The signal then travels through the circuit card 172, which passes the signal to the optical/electrical circuits 172, 177. The optical/electrical circuit card, in turn, changes the electrical signal to an optical signal and puts the optical signal onto optical fibers that are present at the end of the top portion 176 of the receptacle 150. The optical signals are sent out as light via the optical fibers. The optical fibers in the transceiver 100 mate with the fibers in the ribbon cable 30 in the passive optical device 400. In addition, the LEDs 174 (
The springs 513 also insure that the solder joints are all consistent and free from residual stresses which often occur when flatness is difficult to achieve. This movement enables for more consistent solder joints without heavy compressive loading prior to soldering. Less downward force is required on the device overall when it is originally soldered in an attempt to create a flat tail lead section. This means that no special pick and place machinery is required in order to secure the wafers 505 to the board 7.
The socket 500 is assembled by engaging the electrical connector assembly 506 with the tail organizer 510. The tail organizer 510 captures the tails of the individual wafers 505 of the assembly 506 and prevents those tails from shifting, such as due to the force of the leaf springs 532 or the spring back 530. This ensures that the leads 511 align with their appropriate solder pads on the daughter card 7 and do not cross over, thereby causing shorts or opens with neighboring pads. The combined tail organizer 510 and connector assembly 506 are placed against the main body 502, and fit in the corresponding side chambers.
The heat sink 504 is then placed on the top of the body 502. The clip 508 is then placed over the top of the socket 500 so that the sides of the clip 508 extend down over the connector assembly 506 to keep the assembly 506 in place. The engagement prongs 534 of the clip 508 enter openings in the tail organizer 510 so that the clip 508 is locked in place, which also locks the heat sink 504, connector assembly 506 and tail organizer 510 to the body 502. It is also possible to attach the engagement prongs 534 directly to the socket body itself to provide additional rigidity and allow the tail organizer to be removed or installed once the clip has been assembled. The gasket 512 is then placed about the front end of the body 502.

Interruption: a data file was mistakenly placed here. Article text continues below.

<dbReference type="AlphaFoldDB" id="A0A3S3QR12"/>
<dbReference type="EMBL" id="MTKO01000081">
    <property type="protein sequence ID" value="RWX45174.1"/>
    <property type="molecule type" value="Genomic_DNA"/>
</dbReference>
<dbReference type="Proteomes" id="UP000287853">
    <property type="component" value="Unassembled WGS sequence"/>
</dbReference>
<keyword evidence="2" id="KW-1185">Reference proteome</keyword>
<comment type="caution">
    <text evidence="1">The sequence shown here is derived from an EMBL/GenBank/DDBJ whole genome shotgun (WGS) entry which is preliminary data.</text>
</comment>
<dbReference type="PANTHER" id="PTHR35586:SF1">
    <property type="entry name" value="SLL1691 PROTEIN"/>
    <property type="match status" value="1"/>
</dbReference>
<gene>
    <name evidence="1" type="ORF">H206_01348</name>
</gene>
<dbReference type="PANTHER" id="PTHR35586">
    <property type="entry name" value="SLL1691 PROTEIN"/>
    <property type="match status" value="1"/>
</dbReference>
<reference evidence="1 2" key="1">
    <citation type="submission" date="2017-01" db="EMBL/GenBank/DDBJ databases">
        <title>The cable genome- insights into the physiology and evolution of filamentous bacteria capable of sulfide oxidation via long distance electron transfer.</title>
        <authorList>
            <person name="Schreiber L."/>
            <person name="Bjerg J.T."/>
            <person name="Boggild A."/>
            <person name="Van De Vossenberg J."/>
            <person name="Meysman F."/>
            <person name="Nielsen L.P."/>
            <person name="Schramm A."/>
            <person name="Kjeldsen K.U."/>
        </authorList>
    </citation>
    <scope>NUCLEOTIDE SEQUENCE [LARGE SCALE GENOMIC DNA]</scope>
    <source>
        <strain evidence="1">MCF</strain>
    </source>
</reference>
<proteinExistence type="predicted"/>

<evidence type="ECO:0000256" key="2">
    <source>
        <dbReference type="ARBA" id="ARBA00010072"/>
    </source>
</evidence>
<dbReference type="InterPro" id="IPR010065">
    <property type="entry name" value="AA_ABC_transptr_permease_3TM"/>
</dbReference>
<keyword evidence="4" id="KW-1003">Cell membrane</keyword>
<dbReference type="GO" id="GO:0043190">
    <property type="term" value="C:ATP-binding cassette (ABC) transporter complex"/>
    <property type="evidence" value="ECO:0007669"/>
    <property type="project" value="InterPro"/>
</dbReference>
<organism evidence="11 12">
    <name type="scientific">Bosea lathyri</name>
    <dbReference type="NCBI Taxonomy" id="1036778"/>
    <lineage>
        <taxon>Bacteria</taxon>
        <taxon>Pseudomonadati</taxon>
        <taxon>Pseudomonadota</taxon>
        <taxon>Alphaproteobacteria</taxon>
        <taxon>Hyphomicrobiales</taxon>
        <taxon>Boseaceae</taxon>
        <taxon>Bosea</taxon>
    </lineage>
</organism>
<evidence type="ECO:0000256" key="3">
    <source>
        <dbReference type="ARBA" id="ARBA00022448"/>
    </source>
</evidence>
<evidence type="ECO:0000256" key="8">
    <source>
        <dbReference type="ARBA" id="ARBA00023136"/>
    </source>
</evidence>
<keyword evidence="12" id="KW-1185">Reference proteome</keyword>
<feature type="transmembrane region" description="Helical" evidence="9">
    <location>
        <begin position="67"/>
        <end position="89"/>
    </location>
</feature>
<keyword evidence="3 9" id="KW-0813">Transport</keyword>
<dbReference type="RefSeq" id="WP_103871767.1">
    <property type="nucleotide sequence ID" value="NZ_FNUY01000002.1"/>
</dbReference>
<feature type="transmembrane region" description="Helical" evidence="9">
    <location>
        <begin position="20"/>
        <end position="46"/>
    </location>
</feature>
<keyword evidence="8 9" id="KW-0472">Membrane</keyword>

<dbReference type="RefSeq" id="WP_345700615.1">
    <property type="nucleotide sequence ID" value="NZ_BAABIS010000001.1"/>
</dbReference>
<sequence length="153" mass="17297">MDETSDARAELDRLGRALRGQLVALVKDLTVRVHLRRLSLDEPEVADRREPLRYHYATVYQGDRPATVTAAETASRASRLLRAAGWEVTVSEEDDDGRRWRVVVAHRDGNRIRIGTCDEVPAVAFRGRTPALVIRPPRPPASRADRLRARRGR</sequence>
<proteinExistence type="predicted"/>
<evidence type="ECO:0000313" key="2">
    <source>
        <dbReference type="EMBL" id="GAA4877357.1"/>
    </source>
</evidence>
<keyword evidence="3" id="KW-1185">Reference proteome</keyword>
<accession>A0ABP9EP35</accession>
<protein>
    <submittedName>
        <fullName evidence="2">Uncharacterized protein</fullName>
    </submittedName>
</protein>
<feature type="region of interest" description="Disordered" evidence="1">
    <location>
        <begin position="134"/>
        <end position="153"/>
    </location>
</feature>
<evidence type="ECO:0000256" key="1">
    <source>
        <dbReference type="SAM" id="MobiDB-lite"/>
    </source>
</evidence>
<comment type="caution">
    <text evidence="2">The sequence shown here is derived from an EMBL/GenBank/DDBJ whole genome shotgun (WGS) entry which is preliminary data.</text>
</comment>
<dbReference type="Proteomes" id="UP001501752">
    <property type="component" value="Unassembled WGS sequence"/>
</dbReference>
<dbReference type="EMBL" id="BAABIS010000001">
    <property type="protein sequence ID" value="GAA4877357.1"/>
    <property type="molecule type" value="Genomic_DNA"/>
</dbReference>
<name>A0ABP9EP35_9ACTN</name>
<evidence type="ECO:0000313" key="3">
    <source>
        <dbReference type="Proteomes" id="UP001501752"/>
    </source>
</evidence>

The assembled socket 500 is shown in
Assembly of the Transceiver 100
To assemble the transceiver 100, the cover 203 (
The springs 173 compress to permit the receptacles 150 a, 150 b to be pressed together as the receptacles 150 a, 150 b are inserted into the body 240, 250. The receptacles 150 a, 150 b are assembled using a removable clip that prevents them from coming apart. The ramps 264, 268 on the covers 203 compress and release the boards 150 as they are inserted into the male member 250 until the boards 150 are fully mated. Specifically, as the receptacles 150 a, 150 b are inserted into the body 250, the front bosses 164 (
When the receptacles 150 a, 150 b are fully inserted, as in
Inserting into Socket
To connect the front end mating connector 10 with the socket 500, the fully-assembled male member 250 of the transceiver 100 is inserted into the socket 500. The front end 257 of the male member 250 has a recess 261 (
The male member 250 continues to be received within the socket 500. The front teeth 166 are longer than the rear teeth 156, so that the front teeth 166 do not enter the initial slot 516 of the projection 517. Instead, the projection 517 continues to depress the receptacles 150 a, 15 b. As the receptacles 150 a, 150 b continue to be inserted, the rear teeth 156 are configured to engage the notches 519, to squeeze the rear end of the receptacles 150 a, 150 b together. At this point, the entire length of the receptacles 150 a, 150 b are pressed inward. As the receptacles 150 a, 150 b are further received in the socket 500, the teeth 166, 156 reach the slots 514, 516, respectively. The teeth 166, 156 fall into the slots 514, 516 under the force of the springs 173. At that point, the circuits 172 can fully seat up against the contacts 507 of the wafers 505, which are positioned within a window 521 at the projecting bar 517.
The teeth 156, 166 serve two purposes. One is to prevent the electrical contacts of the electrical wafers 505 from wiping across all of the electrical pads 175 on circuit cards 172. The other is to allow the post 168 to enter the corresponding hole 509 (
The stops 274 (
Operation of the Connector Assembly
The use of the connector assembly 5 will now be described. The connector assembly 5 is brought together at the panel 20 by starting with the fully constructed transceiver 100 (
The socket 500 (